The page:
Child Development (PhD) with Erikson Institute
The PhD in Child Development is offered in partnership between the Erikson Institute and the Graduate School at Loyola University Chicago. Students examine how factors such as culture, social class, and social relationships influence human development from infancy through early and middle childhood. Among others, PhD graduates can consider careers in research, applied child development research, program design and evaluation, college teaching, program administration, and policy analysis.
The PhD in Child Development requires 42 credit hours of coursework, a qualifying paper, and a dissertation. Students enroll in courses both at Erikson Institute and at Loyola simultaneously.
|ERIK E421||Social and Emotional Development I||3|
|ERIK E426||Cognitive Development||3|
|ERIK E477||Seminar Children-At-Risk||3|
|ERIK E479||Teaching & Learning: Linking Theory & Research to Practice||3|
|ERIK E481||Seminar Social & Cultural Contexts||3|
|ERIK E482||Program Evaluation and Implementation Science||3|
|ERIK E489||Special Topics in Child Development||3|
|ERIK E486||Teaching Internship||3|
|ERIK E485||Research Internship||3|
|ERIK E497||Doctoral Study||0|
|ERIK E499||Dissertation Supervision||0|
|Select Two Graduate Electives from Loyola 1||6|
|Select Three Graduate Methods or Statistics Courses at Loyola 2||9|
All PhD students and students in thesis-based Master's degree programs must successfully complete UNIV 370 Responsible Conduct in Research and Scholarship or other approved coursework in responsible conduct of research as part of the degree requirements. It is strongly recommended that students complete this two-day training before beginning the dissertation/thesis stage of the program.
Loyola coursework is frequently taken in the School of Education or Psychology department. Students may speak with Graduate Program Director for assistance.
A list of approved methods and statistics courses will be made available by the Graduate Program Director.
Upon completion of coursework, students will complete a qualifying paper to demonstrate readiness for candidacy.
Guided by a committee of faculty members, students will execute a substantial original piece of research to advance knowledge in the field of child development. After a public oral defense, the final dissertation will be deposited in a publicly available database per Graduate School policy.
Graduate & Professional Standards and Regulations
Students in graduate and professional programs can find their Academic Policies in Graduate and Professional Academic Standards and Regulations under their school. Any additional University Policies supercede school policies.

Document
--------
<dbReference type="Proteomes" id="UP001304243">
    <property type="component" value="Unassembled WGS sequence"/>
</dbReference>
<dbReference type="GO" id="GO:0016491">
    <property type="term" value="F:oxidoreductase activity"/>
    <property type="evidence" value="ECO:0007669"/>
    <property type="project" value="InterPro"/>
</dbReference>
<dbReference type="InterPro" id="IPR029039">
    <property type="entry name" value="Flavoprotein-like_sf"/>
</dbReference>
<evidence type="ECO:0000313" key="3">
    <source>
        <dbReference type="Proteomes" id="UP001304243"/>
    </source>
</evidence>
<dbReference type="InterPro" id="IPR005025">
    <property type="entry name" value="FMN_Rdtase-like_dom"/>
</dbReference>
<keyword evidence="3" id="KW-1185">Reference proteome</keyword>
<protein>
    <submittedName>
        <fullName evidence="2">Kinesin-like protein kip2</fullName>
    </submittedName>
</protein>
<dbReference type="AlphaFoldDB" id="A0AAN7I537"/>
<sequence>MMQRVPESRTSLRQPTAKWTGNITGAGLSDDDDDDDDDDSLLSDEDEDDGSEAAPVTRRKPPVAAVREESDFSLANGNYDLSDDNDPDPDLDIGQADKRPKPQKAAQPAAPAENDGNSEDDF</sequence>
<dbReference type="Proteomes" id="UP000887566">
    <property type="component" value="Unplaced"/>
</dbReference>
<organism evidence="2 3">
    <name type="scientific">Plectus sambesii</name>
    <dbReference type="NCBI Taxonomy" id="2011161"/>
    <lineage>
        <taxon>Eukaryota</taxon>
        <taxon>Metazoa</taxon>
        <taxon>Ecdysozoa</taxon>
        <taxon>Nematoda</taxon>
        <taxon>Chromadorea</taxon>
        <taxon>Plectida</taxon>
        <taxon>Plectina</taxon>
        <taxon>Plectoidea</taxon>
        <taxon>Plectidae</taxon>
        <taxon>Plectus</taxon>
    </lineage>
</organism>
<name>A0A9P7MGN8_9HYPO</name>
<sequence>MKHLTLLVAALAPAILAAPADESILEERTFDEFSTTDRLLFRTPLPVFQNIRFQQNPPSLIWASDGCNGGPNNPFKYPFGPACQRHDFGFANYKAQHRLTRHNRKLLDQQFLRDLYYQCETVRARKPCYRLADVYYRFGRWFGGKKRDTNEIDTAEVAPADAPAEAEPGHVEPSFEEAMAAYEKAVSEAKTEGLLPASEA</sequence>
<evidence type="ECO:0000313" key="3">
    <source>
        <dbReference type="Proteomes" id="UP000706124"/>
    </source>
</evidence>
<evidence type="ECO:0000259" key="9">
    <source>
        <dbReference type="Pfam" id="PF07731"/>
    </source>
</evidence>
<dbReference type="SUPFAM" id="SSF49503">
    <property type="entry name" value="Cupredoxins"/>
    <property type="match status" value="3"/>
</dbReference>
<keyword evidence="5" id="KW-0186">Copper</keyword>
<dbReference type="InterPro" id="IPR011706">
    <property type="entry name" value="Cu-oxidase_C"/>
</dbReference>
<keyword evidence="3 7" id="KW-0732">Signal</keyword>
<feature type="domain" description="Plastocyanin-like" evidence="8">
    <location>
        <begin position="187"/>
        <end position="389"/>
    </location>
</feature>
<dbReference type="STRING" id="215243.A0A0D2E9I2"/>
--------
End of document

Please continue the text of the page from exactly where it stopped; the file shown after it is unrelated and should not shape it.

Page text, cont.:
Upon completion of the PhD in Child Development, students are expected to understand and apply:
- basic tenets of influential child development theories and emerging theoretical and conceptual frameworks (e.g., behavioral genetics and developmental neuroscience)
- theoretical and conceptual frameworks utilized in empirical child development research
- processes and mechanisms that promote development and change
- the use of scientific methods to inform and advance theory
- the transactional nature of development and how it interacts with all ecologies within which children are located (e.g., homes, schools, neighborhoods)
- inequities in resources (historical and current) and structural oppressions and how these impact child development
- strengths-based approaches to child development and the impacts that deficit lenses have
- Quantitative and qualitative research methods and how each can be applied to relevant questions in child development
- Univariate and multivariate data analytic techniques, including: correlation and regression (e.g., hierarchical multiple regression and logistic regression), factor analysis (e.g., exploratory, confirmatory) and ANOVA (e.g., repeated measures, MANOVA)
- Up-to-date approaches for analyzing mediation, moderation and interdependence and for interpreting results of these analyses.
- Specific analytic techniques for answering specific types of research questions and for drawing appropriate inferences from results.
- Explain the strengths and limitations of measurement (e.g., reliability, validity) and designs (e.g., correlational, experimental, quasi-experimental; cross-sectional vs. longitudinal), quantitative and qualitative methods and analysis strategies to the study of child development
- the landscape of interventions for children and families (e.g., home visiting, early childhood education), and how such programs are developed and evaluated
- research designs for assessing intervention effectiveness (e.g., appropriate application of quasi-experimental, experimental (RCT) and non-experimental research)
- critical elements in intervention research and implementation science (including issues such as fidelity, attrition, dosage and local adaptations)
- ethical and responsible conduct of intervention research (including attention to research with vulnerable populations)
- empirical and theoretical foundations of interventions (either existing or newly designed), including hypothesized mechanisms of change, cultural appropriateness, and research for assessing effectiveness of a specific intervention